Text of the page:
Using innovative sampling methods to understand family demographic trends

February 14, 2019, The City University of New York
Credit: CC0 Public Domain

Trends in family demography in the United States and other industrialized nations such as declining and delayed marriage and childbearing have, until recently, been predominantly studied using large-scale datasets identifying total population and subgroup trends over time, including differences by age, gender, racial/ethnic, and other characteristics. There is limited understanding of how individuals across different levels of social position, for example, make decisions around forming families. This lack of qualitative data has prevented researchers from completely understanding the factors driving these large-scale demographic trends.

To address this, CUNY SPH Associate Professor Diana Romero and DPH alum Dr. Amy Kwan developed a methodologic approach to sampling and field-based for the Social Position and Family Formation (SPAFF) project, a large-scale in-depth interview study of factors influencing different aspects of formation among heterosexual females and males in the context of individuals' social position. The study was supported by the National Institute of Child Health and Human Development and published in the journal PLOS One.

The quantitatively-informed, purposive sampling approach the researchers employed went beyond common purposive sampling approaches for qualitative data collection that typically do not consider the underlying distribution of key population characteristics, Romero says.

"We hope that qualitative researchers will find the sampling technique we developed to recruit individuals in the NYC an advancement over purposive sampling that generally does not examine the underlying population, geographic or organizational units to attempt to achieve similar distributional patterns on key characteristics."

Explore further: Monitoring species: Are we looking long enough?

More information: Diana Romero et al. Methodologic approach to sampling and field-based data collection for a large-scale in-depth interview study: The Social Position and Family Formation (SPAFF) project, PLOS ONE (2019). DOI: 10.1371/journal.pone.0210776

Related Stories

Monitoring species: Are we looking long enough?

December 5, 2018

The conservation of animals relies heavily on estimates of their numbers. Without knowing how many individuals there are, it is impossible to know whether a population is thriving or dying out—and whether conservation efforts ...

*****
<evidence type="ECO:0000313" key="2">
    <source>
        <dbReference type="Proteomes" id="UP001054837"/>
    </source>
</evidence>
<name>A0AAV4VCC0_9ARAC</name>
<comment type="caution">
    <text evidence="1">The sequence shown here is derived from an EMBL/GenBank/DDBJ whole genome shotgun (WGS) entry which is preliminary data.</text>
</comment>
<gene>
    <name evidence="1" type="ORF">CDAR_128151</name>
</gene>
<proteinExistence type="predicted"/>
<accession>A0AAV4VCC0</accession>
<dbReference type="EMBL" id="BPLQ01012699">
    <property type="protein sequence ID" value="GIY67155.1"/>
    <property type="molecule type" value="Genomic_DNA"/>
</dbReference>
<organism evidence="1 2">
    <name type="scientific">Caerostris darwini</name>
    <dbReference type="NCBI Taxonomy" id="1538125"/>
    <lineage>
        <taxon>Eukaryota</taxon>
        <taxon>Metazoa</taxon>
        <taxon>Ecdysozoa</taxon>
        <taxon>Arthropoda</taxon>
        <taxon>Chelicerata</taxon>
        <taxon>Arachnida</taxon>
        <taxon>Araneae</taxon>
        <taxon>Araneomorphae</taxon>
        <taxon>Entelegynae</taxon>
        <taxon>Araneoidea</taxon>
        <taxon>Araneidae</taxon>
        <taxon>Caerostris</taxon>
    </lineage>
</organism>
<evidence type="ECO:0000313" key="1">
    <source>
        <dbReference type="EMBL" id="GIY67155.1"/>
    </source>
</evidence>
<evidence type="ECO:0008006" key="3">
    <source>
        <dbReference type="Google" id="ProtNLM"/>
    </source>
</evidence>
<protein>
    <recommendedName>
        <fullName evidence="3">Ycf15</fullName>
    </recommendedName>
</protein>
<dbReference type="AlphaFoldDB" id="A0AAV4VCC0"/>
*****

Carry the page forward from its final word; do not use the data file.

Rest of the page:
Ecologists create a new model to predict extinction risk

January 25, 2019

A new population viability model, with an accompanying web app, is helping scientists to better forecast population changes and extinction risk for imperiled species. The method was developed by ecologists at the University ...

Contrary to government report, orangutans continue to decline

November 5, 2018

A recent report by the Government of Indonesia claiming an increase in orangutan populations of more than 10 percent from 2015 to 2017 is at odds with many recently published and peer-reviewed scientific studies on the subject, ...

Recommended for you

A decade on, smartphone-like software finally heads to space

March 20, 2019

Once a traditional satellite is launched into space, its physical hardware and computer software stay mostly immutable for the rest of its existence as it orbits the Earth, even as the technology it serves on the ground continues ...

Tiny 'water bears' can teach us about survival

March 20, 2019

Earth's ultimate survivors can weather extreme heat, cold, radiation and even the vacuum of space. Now the U.S. military hopes these tiny critters called tardigrades can teach us about true toughness.

Researchers find hidden proteins in bacteria

March 20, 2019

Scientists at the University of Illinois at Chicago have developed a way to identify the beginning of every gene—known as a translation start site or a start codon—in bacterial cell DNA with a single experiment and, through ...

0 comments

Please sign in to add a comment. Registration is free, and takes less than a minute. Read more

Click here to reset your password.
Sign in to get notified via email when new comments are made.